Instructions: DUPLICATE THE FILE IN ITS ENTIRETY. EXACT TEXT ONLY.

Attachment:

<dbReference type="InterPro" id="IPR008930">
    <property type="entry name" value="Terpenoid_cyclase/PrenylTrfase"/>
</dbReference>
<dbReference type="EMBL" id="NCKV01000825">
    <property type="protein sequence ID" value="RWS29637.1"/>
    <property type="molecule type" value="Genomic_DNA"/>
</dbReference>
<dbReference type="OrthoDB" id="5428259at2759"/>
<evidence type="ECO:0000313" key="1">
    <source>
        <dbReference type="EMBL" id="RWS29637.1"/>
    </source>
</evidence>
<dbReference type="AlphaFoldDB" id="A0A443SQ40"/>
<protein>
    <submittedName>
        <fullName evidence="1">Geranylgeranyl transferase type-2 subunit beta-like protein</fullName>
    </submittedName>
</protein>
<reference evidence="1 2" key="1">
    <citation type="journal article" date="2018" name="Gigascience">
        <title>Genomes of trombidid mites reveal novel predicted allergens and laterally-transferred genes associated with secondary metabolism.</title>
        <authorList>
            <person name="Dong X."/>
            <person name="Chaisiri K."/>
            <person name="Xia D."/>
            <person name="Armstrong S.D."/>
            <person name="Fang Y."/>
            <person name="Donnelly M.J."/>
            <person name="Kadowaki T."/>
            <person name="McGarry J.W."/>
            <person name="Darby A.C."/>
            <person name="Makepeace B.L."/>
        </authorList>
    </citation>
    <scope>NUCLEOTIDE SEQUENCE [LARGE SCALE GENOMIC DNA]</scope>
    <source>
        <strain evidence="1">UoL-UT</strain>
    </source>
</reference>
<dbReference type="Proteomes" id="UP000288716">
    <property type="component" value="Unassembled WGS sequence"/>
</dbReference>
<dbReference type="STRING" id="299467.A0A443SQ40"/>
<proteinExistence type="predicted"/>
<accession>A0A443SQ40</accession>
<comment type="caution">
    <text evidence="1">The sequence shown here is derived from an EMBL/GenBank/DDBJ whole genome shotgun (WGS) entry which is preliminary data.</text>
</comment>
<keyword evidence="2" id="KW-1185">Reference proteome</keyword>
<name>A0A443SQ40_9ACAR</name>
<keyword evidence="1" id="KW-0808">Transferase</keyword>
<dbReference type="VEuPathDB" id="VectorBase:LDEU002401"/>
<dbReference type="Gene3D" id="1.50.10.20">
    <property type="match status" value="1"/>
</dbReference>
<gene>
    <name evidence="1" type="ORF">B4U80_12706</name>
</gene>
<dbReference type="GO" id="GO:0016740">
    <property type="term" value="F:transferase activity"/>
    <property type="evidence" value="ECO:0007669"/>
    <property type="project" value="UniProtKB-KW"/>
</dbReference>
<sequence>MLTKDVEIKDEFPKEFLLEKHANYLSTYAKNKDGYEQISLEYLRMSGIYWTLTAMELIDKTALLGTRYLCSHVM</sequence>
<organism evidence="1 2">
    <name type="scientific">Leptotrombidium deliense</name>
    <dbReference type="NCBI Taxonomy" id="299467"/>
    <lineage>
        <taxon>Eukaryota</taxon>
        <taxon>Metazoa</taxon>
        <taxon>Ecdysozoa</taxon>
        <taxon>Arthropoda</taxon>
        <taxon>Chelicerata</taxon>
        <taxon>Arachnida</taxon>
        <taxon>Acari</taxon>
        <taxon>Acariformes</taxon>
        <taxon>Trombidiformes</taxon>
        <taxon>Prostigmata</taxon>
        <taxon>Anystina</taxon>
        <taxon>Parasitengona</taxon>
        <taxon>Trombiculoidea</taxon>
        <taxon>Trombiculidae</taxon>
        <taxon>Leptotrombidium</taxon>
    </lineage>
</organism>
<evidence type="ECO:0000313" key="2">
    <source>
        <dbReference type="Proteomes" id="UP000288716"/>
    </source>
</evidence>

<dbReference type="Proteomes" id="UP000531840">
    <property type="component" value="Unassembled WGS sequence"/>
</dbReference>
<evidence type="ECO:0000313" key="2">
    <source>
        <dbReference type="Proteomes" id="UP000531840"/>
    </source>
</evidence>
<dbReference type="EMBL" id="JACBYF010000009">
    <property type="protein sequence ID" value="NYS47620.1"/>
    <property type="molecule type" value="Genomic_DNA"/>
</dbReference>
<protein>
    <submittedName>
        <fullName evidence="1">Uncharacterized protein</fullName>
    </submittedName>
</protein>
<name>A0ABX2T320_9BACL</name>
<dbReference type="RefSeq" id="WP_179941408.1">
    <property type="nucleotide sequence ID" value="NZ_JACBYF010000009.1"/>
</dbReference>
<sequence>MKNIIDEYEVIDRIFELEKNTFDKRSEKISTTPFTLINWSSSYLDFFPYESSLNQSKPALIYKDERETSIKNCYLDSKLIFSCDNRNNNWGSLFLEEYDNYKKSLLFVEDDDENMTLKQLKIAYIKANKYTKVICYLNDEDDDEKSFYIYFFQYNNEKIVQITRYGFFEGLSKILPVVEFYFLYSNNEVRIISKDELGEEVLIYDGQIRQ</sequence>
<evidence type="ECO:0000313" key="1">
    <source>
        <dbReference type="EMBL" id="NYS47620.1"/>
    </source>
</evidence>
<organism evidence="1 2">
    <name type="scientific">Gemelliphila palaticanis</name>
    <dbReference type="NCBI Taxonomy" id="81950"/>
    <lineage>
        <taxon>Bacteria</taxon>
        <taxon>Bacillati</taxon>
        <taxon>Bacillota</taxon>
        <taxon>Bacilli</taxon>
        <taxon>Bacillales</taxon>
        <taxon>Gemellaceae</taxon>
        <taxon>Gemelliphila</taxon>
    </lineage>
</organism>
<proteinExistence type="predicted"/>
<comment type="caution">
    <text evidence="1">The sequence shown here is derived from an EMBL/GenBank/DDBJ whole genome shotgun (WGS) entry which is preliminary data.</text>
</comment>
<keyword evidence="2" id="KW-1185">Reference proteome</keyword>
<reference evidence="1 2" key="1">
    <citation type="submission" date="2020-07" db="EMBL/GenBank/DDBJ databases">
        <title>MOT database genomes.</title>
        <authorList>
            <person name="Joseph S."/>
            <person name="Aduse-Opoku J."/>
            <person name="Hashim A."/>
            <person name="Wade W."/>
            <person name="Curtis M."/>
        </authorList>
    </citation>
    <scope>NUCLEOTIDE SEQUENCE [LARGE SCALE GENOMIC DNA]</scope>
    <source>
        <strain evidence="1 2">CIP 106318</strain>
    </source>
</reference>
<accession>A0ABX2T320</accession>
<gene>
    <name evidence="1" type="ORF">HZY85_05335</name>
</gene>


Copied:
<dbReference type="InterPro" id="IPR008930">
    <property type="entry name" value="Terpenoid_cyclase/PrenylTrfase"/>
</dbReference>
<dbReference type="EMBL" id="NCKV01000825">
    <property type="protein sequence ID" value="RWS29637.1"/>
    <property type="molecule type" value="Genomic_DNA"/>
</dbReference>
<dbReference type="OrthoDB" id="5428259at2759"/>
<evidence type="ECO:0000313" key="1">
    <source>
        <dbReference type="EMBL" id="RWS29637.1"/>
    </source>
</evidence>
<dbReference type="AlphaFoldDB" id="A0A443SQ40"/>
<protein>
    <submittedName>
        <fullName evidence="1">Geranylgeranyl transferase type-2 subunit beta-like protein</fullName>
    </submittedName>
</protein>
<reference evidence="1 2" key="1">
    <citation type="journal article" date="2018" name="Gigascience">
        <title>Genomes of trombidid mites reveal novel predicted allergens and laterally-transferred genes associated with secondary metabolism.</title>
        <authorList>
            <person name="Dong X."/>
            <person name="Chaisiri K."/>
            <person name="Xia D."/>
            <person name="Armstrong S.D."/>
            <person name="Fang Y."/>
            <person name="Donnelly M.J."/>
            <person name="Kadowaki T."/>
            <person name="McGarry J.W."/>
            <person name="Darby A.C."/>
            <person name="Makepeace B.L."/>
        </authorList>
    </citation>
    <scope>NUCLEOTIDE SEQUENCE [LARGE SCALE GENOMIC DNA]</scope>
    <source>
        <strain evidence="1">UoL-UT</strain>
    </source>
</reference>
<dbReference type="Proteomes" id="UP000288716">
    <property type="component" value="Unassembled WGS sequence"/>
</dbReference>
<dbReference type="STRING" id="299467.A0A443SQ40"/>
<proteinExistence type="predicted"/>
<accession>A0A443SQ40</accession>
<comment type="caution">
    <text evidence="1">The sequence shown here is derived from an EMBL/GenBank/DDBJ whole genome shotgun (WGS) entry which is preliminary data.</text>
</comment>
<keyword evidence="2" id="KW-1185">Reference proteome</keyword>
<name>A0A443SQ40_9ACAR</name>
<keyword evidence="1" id="KW-0808">Transferase</keyword>
<dbReference type="VEuPathDB" id="VectorBase:LDEU002401"/>
<dbReference type="Gene3D" id="1.50.10.20">
    <property type="match status" value="1"/>
</dbReference>
<gene>
    <name evidence="1" type="ORF">B4U80_12706</name>
</gene>
<dbReference type="GO" id="GO:0016740">
    <property type="term" value="F:transferase activity"/>
    <property type="evidence" value="ECO:0007669"/>
    <property type="project" value="UniProtKB-KW"/>
</dbReference>
<sequence>MLTKDVEIKDEFPKEFLLEKHANYLSTYAKNKDGYEQISLEYLRMSGIYWTLTAMELIDKTALLGTRYLCSHVM</sequence>
<organism evidence="1 2">
    <name type="scientific">Leptotrombidium deliense</name>
    <dbReference type="NCBI Taxonomy" id="299467"/>
    <lineage>
        <taxon>Eukaryota</taxon>
        <taxon>Metazoa</taxon>
        <taxon>Ecdysozoa</taxon>
        <taxon>Arthropoda</taxon>
        <taxon>Chelicerata</taxon>
        <taxon>Arachnida</taxon>
        <taxon>Acari</taxon>
        <taxon>Acariformes</taxon>
        <taxon>Trombidiformes</taxon>
        <taxon>Prostigmata</taxon>
        <taxon>Anystina</taxon>
        <taxon>Parasitengona</taxon>
        <taxon>Trombiculoidea</taxon>
        <taxon>Trombiculidae</taxon>
        <taxon>Leptotrombidium</taxon>
    </lineage>
</organism>
<evidence type="ECO:0000313" key="2">
    <source>
        <dbReference type="Proteomes" id="UP000288716"/>
    </source>
</evidence>

<dbReference type="Proteomes" id="UP000531840">
    <property type="component" value="Unassembled WGS sequence"/>
</dbReference>
<evidence type="ECO:0000313" key="2">
    <source>
        <dbReference type="Proteomes" id="UP000531840"/>
    </source>
</evidence>
<dbReference type="EMBL" id="JACBYF010000009">
    <property type="protein sequence ID" value="NYS47620.1"/>
    <property type="molecule type" value="Genomic_DNA"/>
</dbReference>
<protein>
    <submittedName>
        <fullName evidence="1">Uncharacterized protein</fullName>
    </submittedName>
</protein>
<name>A0ABX2T320_9BACL</name>
<dbReference type="RefSeq" id="WP_179941408.1">
    <property type="nucleotide sequence ID" value="NZ_JACBYF010000009.1"/>
</dbReference>
<sequence>MKNIIDEYEVIDRIFELEKNTFDKRSEKISTTPFTLINWSSSYLDFFPYESSLNQSKPALIYKDERETSIKNCYLDSKLIFSCDNRNNNWGSLFLEEYDNYKKSLLFVEDDDENMTLKQLKIAYIKANKYTKVICYLNDEDDDEKSFYIYFFQYNNEKIVQITRYGFFEGLSKILPVVEFYFLYSNNEVRIISKDELGEEVLIYDGQIRQ</sequence>
<evidence type="ECO:0000313" key="1">
    <source>
        <dbReference type="EMBL" id="NYS47620.1"/>
    </source>
</evidence>
<organism evidence="1 2">
    <name type="scientific">Gemelliphila palaticanis</name>
    <dbReference type="NCBI Taxonomy" id="81950"/>
    <lineage>
        <taxon>Bacteria</taxon>
        <taxon>Bacillati</taxon>
        <taxon>Bacillota</taxon>
        <taxon>Bacilli</taxon>
        <taxon>Bacillales</taxon>
        <taxon>Gemellaceae</taxon>
        <taxon>Gemelliphila</taxon>
    </lineage>
</organism>
<proteinExistence type="predicted"/>
<comment type="caution">
    <text evidence="1">The sequence shown here is derived from an EMBL/GenBank/DDBJ whole genome shotgun (WGS) entry which is preliminary data.</text>
</comment>
<keyword evidence="2" id="KW-1185">Reference proteome</keyword>
<reference evidence="1 2" key="1">
    <citation type="submission" date="2020-07" db="EMBL/GenBank/DDBJ databases">
        <title>MOT database genomes.</title>
        <authorList>
            <person name="Joseph S."/>
            <person name="Aduse-Opoku J."/>
            <person name="Hashim A."/>
            <person name="Wade W."/>
            <person name="Curtis M."/>
        </authorList>
    </citation>
    <scope>NUCLEOTIDE SEQUENCE [LARGE SCALE GENOMIC DNA]</scope>
    <source>
        <strain evidence="1 2">CIP 106318</strain>
    </source>
</reference>
<accession>A0ABX2T320</accession>
<gene>
    <name evidence="1" type="ORF">HZY85_05335</name>
</gene>